The United States Supreme Court issued its decision in City of Arlington v. FCC, ruling that if an agency has general rulemaking or adjudicative power under a statute, courts must defer to all of the agency’s reasonable interpretations under the statute, including those about the scope of the agency’s own authority. The case involved the Federal Communications Commission (FCC), but the principle would apply to many federal agencies whose rules affect local governments.
The decision leaves in place the Fifth Circuit’s opinion upholding the FCC’s rules, which both forbid local governments from rejecting a cell tower application due to the presence of another carrier and require local governments to act on applications within defined “shot clocks.” The decision’s most immediate effect related to communications issues is to make it more important for local governments to participate at the federal level to protect their interests. Notably, we expect the FCC to issue new cell tower siting rulemakings soon.
The decision settles a long-standing administrative law issue. Under the “Chevron” doctrine, a court reviewing an agency action first asks whether the law is clear; if not, the court defers to the agency’s reading and upholds its reasonable implementing regulations. Petitioners argued that this general “deference” rule could not constitutionally apply where the issue is whether the agency has authority to act at all. Otherwise, agencies could define their own powers. However, the Supreme Court (with Justice Scalia writing for the majority) ruled that Chevron does apply to jurisdictional questions.But in something of a concession to petitioners’ concerns, the court also explained that this does not give an agency a free pass to regulate as it pleases. Instead, courts applying Chevron must do so by “taking seriously, and applying rigorously, in all cases, statutory limits on agencies' authority.”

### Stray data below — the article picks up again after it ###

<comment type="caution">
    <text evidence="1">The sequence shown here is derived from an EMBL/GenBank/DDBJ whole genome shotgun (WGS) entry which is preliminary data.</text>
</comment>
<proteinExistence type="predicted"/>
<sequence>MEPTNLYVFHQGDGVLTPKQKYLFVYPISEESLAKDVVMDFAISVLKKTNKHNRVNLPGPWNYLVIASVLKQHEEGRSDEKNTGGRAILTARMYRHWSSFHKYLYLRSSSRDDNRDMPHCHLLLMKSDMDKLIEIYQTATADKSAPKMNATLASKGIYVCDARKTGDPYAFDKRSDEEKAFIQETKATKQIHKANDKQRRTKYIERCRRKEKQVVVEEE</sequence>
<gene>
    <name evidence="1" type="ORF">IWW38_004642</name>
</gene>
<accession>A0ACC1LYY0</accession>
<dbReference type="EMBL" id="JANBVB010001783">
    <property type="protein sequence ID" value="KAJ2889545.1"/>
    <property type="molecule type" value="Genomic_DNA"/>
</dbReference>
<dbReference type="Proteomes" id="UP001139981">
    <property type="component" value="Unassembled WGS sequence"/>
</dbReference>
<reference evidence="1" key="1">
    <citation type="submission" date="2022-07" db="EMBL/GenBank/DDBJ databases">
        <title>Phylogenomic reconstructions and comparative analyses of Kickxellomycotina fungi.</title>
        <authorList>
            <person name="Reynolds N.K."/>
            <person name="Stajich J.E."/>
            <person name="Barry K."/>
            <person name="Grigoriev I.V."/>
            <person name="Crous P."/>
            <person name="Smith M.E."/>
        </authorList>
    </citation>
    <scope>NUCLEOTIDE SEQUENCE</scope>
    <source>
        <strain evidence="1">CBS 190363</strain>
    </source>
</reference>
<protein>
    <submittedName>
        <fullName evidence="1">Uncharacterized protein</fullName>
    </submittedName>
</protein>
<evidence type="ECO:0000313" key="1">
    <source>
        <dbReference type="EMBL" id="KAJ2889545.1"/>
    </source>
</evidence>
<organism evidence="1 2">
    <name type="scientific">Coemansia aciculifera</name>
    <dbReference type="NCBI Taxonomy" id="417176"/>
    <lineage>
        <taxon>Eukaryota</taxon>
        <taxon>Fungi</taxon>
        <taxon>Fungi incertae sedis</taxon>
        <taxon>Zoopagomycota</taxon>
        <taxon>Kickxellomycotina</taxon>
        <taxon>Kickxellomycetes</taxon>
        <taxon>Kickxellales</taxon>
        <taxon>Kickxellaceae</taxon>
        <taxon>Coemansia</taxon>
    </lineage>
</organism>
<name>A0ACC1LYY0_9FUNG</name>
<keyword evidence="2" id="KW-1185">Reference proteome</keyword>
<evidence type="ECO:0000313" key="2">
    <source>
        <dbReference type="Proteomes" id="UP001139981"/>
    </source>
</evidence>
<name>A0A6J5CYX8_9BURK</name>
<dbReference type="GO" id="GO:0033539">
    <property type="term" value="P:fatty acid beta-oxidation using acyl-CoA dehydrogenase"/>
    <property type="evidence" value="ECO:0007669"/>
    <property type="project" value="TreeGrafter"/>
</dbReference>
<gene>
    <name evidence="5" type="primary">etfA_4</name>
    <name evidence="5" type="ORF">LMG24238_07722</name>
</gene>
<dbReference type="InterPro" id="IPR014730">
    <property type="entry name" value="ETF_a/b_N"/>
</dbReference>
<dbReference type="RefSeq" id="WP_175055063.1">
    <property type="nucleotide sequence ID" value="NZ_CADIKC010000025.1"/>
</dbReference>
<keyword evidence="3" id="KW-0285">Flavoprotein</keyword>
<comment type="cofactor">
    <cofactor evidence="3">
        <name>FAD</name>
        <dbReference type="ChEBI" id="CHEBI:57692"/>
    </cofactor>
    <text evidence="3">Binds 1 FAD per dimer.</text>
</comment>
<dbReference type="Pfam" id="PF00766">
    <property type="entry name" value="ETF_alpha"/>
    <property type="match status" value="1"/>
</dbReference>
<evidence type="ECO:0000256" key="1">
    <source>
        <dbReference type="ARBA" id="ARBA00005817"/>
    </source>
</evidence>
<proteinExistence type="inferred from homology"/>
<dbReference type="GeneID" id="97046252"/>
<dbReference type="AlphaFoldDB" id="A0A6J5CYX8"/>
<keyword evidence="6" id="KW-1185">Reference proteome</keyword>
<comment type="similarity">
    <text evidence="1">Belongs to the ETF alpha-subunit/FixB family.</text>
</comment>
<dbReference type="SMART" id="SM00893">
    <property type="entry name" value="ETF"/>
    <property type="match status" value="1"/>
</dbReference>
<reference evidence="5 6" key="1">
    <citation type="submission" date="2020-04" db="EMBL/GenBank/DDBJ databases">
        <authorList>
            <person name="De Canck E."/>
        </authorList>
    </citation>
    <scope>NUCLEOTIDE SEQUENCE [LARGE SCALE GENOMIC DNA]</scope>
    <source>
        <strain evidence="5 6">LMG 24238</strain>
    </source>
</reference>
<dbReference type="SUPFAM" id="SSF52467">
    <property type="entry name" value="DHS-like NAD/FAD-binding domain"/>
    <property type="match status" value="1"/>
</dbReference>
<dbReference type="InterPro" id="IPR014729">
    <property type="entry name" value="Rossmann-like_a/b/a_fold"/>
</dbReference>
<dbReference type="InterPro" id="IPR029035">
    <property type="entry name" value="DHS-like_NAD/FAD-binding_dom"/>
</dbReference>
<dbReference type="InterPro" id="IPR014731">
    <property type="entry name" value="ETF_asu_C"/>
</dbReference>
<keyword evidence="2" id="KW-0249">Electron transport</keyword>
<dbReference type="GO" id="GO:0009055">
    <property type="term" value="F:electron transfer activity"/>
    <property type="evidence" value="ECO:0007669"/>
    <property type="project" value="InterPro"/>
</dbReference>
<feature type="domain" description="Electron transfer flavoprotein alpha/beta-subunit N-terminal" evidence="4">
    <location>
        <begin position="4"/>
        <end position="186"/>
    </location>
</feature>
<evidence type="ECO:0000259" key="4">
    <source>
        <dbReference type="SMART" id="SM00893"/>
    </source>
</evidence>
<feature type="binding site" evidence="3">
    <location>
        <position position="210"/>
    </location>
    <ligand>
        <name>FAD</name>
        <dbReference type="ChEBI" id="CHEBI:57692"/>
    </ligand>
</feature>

Chief Justice Roberts wrote a powerful dissent, joined by Justices Alito and Kennedy. Calling his disagreement with the majority “fundamental,” the chief justice cites James Madison, Marbury v. Madison, and Chevron itself to defend the jurisdictional test that the local government petitioners had proposed.
The decision is a disappointment, because it gives federal agencies significant additional latitude in defining their own authority. But it is also critical to recognize that this does not mean that the FCC, or any other agency, will have carte blanche to regulate as it pleases. Courts will still "rigorously" review agency claims; they will just do so within the Chevron two-step. The opinion underscores the need for local governments to participate actively before federal agencies, especially at early points, before an agency adopts rules adverse to local government interests. The FCC, for example, had already announced it is considering new rules affecting local zoning authority. While localities will want to participate in the rulemaking, they may also be able to affect the FCC’s direction by meeting with the agency now.
For more information about this decision or its impact on your city, county or special district, please contact Matthew Schettenhelm in Best Best & Krieger’s telecommunications group or your BB&K attorney.